DC: We haven’t really bonded over our influences, but we’ve educated each other about them. All four of us have a wide variety in tastes, but we generally like what each other brings to the table. I’m into Rush and Zeppelin, but Ant and Alex like the Beatles, Pink Floyd and Hendrix. Simon likes to keep up with current artists and has an ear for Mystery Jets and the Kooks. There are definitely elements of our individual tastes that we all appreciate, and we like to educate each other about them. It keeps things fresh.

Spartan Chronicle: What’s your reaction to the comparisons some reviewers have made between you and bands like the Arctic Monkeys?

DC: I think that being compared to other bands is unavoidable. That being said, being compared to the likes of the Arctic Monkeys and Orange Juice isn’t the worst thing a band could ask for, so we take them as compliments. We like to have an appreciation for the artists we get compared to, but we don’t necessarily listen to them. We would rather amalgamate them into a big cooking pot and call it Standing On Giants.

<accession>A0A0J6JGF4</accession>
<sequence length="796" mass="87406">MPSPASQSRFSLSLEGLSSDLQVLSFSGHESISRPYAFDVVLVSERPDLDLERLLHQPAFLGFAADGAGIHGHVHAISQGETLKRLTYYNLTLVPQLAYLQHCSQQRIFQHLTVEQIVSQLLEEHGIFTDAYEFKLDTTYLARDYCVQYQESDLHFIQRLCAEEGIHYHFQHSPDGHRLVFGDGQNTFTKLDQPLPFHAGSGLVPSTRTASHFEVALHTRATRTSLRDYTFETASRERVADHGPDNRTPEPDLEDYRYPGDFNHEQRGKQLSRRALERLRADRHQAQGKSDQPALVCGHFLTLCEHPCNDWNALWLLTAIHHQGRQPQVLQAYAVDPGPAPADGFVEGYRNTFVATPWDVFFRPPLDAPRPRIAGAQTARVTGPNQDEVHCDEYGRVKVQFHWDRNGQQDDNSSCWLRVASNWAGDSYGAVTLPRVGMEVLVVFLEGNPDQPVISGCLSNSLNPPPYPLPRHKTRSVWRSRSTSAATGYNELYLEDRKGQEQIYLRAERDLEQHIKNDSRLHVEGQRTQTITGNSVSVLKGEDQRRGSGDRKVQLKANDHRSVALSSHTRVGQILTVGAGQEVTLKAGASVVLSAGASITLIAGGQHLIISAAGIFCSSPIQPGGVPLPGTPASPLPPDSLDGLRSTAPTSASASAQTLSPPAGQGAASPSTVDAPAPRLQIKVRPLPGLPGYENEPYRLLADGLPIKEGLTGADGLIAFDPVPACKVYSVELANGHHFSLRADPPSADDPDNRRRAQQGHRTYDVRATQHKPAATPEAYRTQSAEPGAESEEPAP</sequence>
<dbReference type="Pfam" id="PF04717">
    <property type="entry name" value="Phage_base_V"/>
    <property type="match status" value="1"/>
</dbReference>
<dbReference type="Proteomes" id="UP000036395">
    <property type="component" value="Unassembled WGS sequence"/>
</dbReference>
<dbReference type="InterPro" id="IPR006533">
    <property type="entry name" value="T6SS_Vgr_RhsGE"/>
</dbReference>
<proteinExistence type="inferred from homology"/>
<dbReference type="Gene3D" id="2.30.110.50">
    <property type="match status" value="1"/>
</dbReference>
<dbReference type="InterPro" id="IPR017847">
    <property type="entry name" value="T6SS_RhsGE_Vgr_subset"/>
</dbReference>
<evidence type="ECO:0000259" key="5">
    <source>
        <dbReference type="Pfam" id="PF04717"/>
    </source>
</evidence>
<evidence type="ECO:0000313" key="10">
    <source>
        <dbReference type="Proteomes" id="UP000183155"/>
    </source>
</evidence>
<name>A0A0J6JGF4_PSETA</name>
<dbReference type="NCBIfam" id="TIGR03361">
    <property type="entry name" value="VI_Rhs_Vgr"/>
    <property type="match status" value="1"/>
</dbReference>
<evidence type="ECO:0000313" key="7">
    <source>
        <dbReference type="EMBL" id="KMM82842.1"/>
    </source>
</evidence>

Simon Briley: Personally, I love comparisons because it gives me insight into what listeners like or dislike about our tunes. It allows us to go to the drawing board and play around with those ideas.

Spartan Chronicle: What is the weirdest comparison you’ve gotten?

SB: I can’t really remember a comparison that took me by surprise. I guess that’s a good thing because it means we are translating our style well. Though, I’m sure our parents would compare us to the Spice Girls or something if we asked them.

Spartan Chronicle: How do you handle the critical praise you received from your debut EP? Does it affect your songwriting process?

DC: It’s nice to receive positive feedback from critics, but when it comes to songwriting, we have to ignore any expectations and create songs that we believe in. However, we can’t help but think if the song we are writing will sell, or be received as a failure. I think it does play some sort of role in our process, even if it is a minor one.

Spartan Chronicle: Can you share any upcoming tour plans?

SB: We can’t reveal anything just yet, but we are currently in talks with a few people and places regarding upcoming shows. We will soon post all our upcoming tour dates our website and Facebook page.

Spartan Chronicle: Do you prefer playing large or intimate shows?